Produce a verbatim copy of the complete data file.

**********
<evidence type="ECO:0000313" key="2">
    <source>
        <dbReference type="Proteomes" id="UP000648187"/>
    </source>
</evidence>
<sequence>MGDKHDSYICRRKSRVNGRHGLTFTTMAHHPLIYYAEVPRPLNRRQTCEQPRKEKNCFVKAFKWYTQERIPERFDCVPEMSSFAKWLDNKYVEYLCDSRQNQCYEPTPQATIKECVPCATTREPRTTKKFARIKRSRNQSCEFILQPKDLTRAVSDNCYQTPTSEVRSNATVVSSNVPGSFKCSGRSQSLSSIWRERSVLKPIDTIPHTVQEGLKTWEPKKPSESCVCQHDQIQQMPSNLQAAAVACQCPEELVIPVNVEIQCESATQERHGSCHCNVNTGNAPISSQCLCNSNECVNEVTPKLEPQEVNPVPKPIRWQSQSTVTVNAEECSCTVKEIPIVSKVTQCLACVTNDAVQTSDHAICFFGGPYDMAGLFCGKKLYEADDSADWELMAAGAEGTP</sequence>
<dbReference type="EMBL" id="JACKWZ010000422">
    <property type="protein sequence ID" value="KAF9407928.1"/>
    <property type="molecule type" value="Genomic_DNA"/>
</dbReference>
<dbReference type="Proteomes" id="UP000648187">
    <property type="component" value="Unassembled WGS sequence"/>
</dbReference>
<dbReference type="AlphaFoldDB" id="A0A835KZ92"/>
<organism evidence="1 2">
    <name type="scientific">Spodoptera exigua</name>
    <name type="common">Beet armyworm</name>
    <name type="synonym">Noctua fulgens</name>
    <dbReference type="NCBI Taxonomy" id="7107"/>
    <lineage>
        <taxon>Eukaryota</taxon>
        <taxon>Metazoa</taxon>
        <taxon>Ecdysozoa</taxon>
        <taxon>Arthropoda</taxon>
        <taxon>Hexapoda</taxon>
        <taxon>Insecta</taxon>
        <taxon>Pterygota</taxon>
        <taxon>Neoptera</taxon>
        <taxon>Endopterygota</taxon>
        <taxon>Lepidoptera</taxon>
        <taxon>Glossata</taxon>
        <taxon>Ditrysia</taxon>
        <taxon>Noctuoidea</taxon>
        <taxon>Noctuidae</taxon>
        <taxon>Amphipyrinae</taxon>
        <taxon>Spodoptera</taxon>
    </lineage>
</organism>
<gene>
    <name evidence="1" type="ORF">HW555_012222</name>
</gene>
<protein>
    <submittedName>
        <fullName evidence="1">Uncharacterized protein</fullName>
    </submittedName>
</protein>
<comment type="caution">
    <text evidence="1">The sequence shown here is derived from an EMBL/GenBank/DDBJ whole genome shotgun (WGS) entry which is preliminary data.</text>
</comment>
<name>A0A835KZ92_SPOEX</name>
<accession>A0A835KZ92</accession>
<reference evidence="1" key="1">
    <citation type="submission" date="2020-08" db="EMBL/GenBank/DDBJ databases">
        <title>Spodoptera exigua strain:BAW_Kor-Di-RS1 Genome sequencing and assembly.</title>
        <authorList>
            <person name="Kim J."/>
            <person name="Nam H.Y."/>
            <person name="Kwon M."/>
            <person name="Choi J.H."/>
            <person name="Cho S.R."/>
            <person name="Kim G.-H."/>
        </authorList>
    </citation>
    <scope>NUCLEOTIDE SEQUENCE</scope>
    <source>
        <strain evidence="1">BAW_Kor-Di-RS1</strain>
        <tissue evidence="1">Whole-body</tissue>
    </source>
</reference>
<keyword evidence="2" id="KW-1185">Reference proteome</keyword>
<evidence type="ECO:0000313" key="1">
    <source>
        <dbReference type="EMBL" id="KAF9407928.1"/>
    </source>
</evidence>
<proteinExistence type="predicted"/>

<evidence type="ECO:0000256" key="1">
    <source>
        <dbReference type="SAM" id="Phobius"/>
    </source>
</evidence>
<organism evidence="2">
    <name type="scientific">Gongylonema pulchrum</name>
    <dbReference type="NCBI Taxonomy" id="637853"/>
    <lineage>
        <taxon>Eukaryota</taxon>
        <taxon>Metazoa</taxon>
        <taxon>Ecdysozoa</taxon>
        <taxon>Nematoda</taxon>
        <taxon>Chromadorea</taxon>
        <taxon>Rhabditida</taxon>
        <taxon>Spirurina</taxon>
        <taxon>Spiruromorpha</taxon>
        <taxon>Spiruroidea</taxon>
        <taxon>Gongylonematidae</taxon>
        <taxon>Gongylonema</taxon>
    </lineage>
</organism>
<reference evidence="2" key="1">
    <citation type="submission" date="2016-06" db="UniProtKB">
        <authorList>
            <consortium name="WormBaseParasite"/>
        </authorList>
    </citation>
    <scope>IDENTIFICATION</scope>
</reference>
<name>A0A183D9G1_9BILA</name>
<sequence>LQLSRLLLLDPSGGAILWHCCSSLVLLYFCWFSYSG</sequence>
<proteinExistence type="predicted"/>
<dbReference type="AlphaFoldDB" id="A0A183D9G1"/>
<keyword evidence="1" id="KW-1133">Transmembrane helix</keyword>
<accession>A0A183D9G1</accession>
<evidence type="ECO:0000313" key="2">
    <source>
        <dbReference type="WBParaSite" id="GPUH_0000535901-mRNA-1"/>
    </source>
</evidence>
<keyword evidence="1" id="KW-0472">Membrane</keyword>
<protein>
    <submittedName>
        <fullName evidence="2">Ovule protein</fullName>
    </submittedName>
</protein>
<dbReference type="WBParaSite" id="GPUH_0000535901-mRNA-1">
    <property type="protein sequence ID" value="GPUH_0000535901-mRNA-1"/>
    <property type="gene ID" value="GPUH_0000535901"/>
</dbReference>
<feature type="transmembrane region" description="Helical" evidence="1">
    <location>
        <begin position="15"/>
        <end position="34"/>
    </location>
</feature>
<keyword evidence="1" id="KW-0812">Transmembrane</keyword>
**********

<evidence type="ECO:0000313" key="2">
    <source>
        <dbReference type="Proteomes" id="UP000648187"/>
    </source>
</evidence>
<sequence>MGDKHDSYICRRKSRVNGRHGLTFTTMAHHPLIYYAEVPRPLNRRQTCEQPRKEKNCFVKAFKWYTQERIPERFDCVPEMSSFAKWLDNKYVEYLCDSRQNQCYEPTPQATIKECVPCATTREPRTTKKFARIKRSRNQSCEFILQPKDLTRAVSDNCYQTPTSEVRSNATVVSSNVPGSFKCSGRSQSLSSIWRERSVLKPIDTIPHTVQEGLKTWEPKKPSESCVCQHDQIQQMPSNLQAAAVACQCPEELVIPVNVEIQCESATQERHGSCHCNVNTGNAPISSQCLCNSNECVNEVTPKLEPQEVNPVPKPIRWQSQSTVTVNAEECSCTVKEIPIVSKVTQCLACVTNDAVQTSDHAICFFGGPYDMAGLFCGKKLYEADDSADWELMAAGAEGTP</sequence>
<dbReference type="EMBL" id="JACKWZ010000422">
    <property type="protein sequence ID" value="KAF9407928.1"/>
    <property type="molecule type" value="Genomic_DNA"/>
</dbReference>
<dbReference type="Proteomes" id="UP000648187">
    <property type="component" value="Unassembled WGS sequence"/>
</dbReference>
<dbReference type="AlphaFoldDB" id="A0A835KZ92"/>
<organism evidence="1 2">
    <name type="scientific">Spodoptera exigua</name>
    <name type="common">Beet armyworm</name>
    <name type="synonym">Noctua fulgens</name>
    <dbReference type="NCBI Taxonomy" id="7107"/>
    <lineage>
        <taxon>Eukaryota</taxon>
        <taxon>Metazoa</taxon>
        <taxon>Ecdysozoa</taxon>
        <taxon>Arthropoda</taxon>
        <taxon>Hexapoda</taxon>
        <taxon>Insecta</taxon>
        <taxon>Pterygota</taxon>
        <taxon>Neoptera</taxon>
        <taxon>Endopterygota</taxon>
        <taxon>Lepidoptera</taxon>
        <taxon>Glossata</taxon>
        <taxon>Ditrysia</taxon>
        <taxon>Noctuoidea</taxon>
        <taxon>Noctuidae</taxon>
        <taxon>Amphipyrinae</taxon>
        <taxon>Spodoptera</taxon>
    </lineage>
</organism>
<gene>
    <name evidence="1" type="ORF">HW555_012222</name>
</gene>
<protein>
    <submittedName>
        <fullName evidence="1">Uncharacterized protein</fullName>
    </submittedName>
</protein>
<comment type="caution">
    <text evidence="1">The sequence shown here is derived from an EMBL/GenBank/DDBJ whole genome shotgun (WGS) entry which is preliminary data.</text>
</comment>
<name>A0A835KZ92_SPOEX</name>
<accession>A0A835KZ92</accession>
<reference evidence="1" key="1">
    <citation type="submission" date="2020-08" db="EMBL/GenBank/DDBJ databases">
        <title>Spodoptera exigua strain:BAW_Kor-Di-RS1 Genome sequencing and assembly.</title>
        <authorList>
            <person name="Kim J."/>
            <person name="Nam H.Y."/>
            <person name="Kwon M."/>
            <person name="Choi J.H."/>
            <person name="Cho S.R."/>
            <person name="Kim G.-H."/>
        </authorList>
    </citation>
    <scope>NUCLEOTIDE SEQUENCE</scope>
    <source>
        <strain evidence="1">BAW_Kor-Di-RS1</strain>
        <tissue evidence="1">Whole-body</tissue>
    </source>
</reference>
<keyword evidence="2" id="KW-1185">Reference proteome</keyword>
<evidence type="ECO:0000313" key="1">
    <source>
        <dbReference type="EMBL" id="KAF9407928.1"/>
    </source>
</evidence>
<proteinExistence type="predicted"/>

<evidence type="ECO:0000256" key="1">
    <source>
        <dbReference type="SAM" id="Phobius"/>
    </source>
</evidence>
<organism evidence="2">
    <name type="scientific">Gongylonema pulchrum</name>
    <dbReference type="NCBI Taxonomy" id="637853"/>
    <lineage>
        <taxon>Eukaryota</taxon>
        <taxon>Metazoa</taxon>
        <taxon>Ecdysozoa</taxon>
        <taxon>Nematoda</taxon>
        <taxon>Chromadorea</taxon>
        <taxon>Rhabditida</taxon>
        <taxon>Spirurina</taxon>
        <taxon>Spiruromorpha</taxon>
        <taxon>Spiruroidea</taxon>
        <taxon>Gongylonematidae</taxon>
        <taxon>Gongylonema</taxon>
    </lineage>
</organism>
<reference evidence="2" key="1">
    <citation type="submission" date="2016-06" db="UniProtKB">
        <authorList>
            <consortium name="WormBaseParasite"/>
        </authorList>
    </citation>
    <scope>IDENTIFICATION</scope>
</reference>
<name>A0A183D9G1_9BILA</name>
<sequence>LQLSRLLLLDPSGGAILWHCCSSLVLLYFCWFSYSG</sequence>
<proteinExistence type="predicted"/>
<dbReference type="AlphaFoldDB" id="A0A183D9G1"/>
<keyword evidence="1" id="KW-1133">Transmembrane helix</keyword>
<accession>A0A183D9G1</accession>
<evidence type="ECO:0000313" key="2">
    <source>
        <dbReference type="WBParaSite" id="GPUH_0000535901-mRNA-1"/>
    </source>
</evidence>
<keyword evidence="1" id="KW-0472">Membrane</keyword>
<protein>
    <submittedName>
        <fullName evidence="2">Ovule protein</fullName>
    </submittedName>
</protein>
<dbReference type="WBParaSite" id="GPUH_0000535901-mRNA-1">
    <property type="protein sequence ID" value="GPUH_0000535901-mRNA-1"/>
    <property type="gene ID" value="GPUH_0000535901"/>
</dbReference>
<feature type="transmembrane region" description="Helical" evidence="1">
    <location>
        <begin position="15"/>
        <end position="34"/>
    </location>
</feature>
<keyword evidence="1" id="KW-0812">Transmembrane</keyword>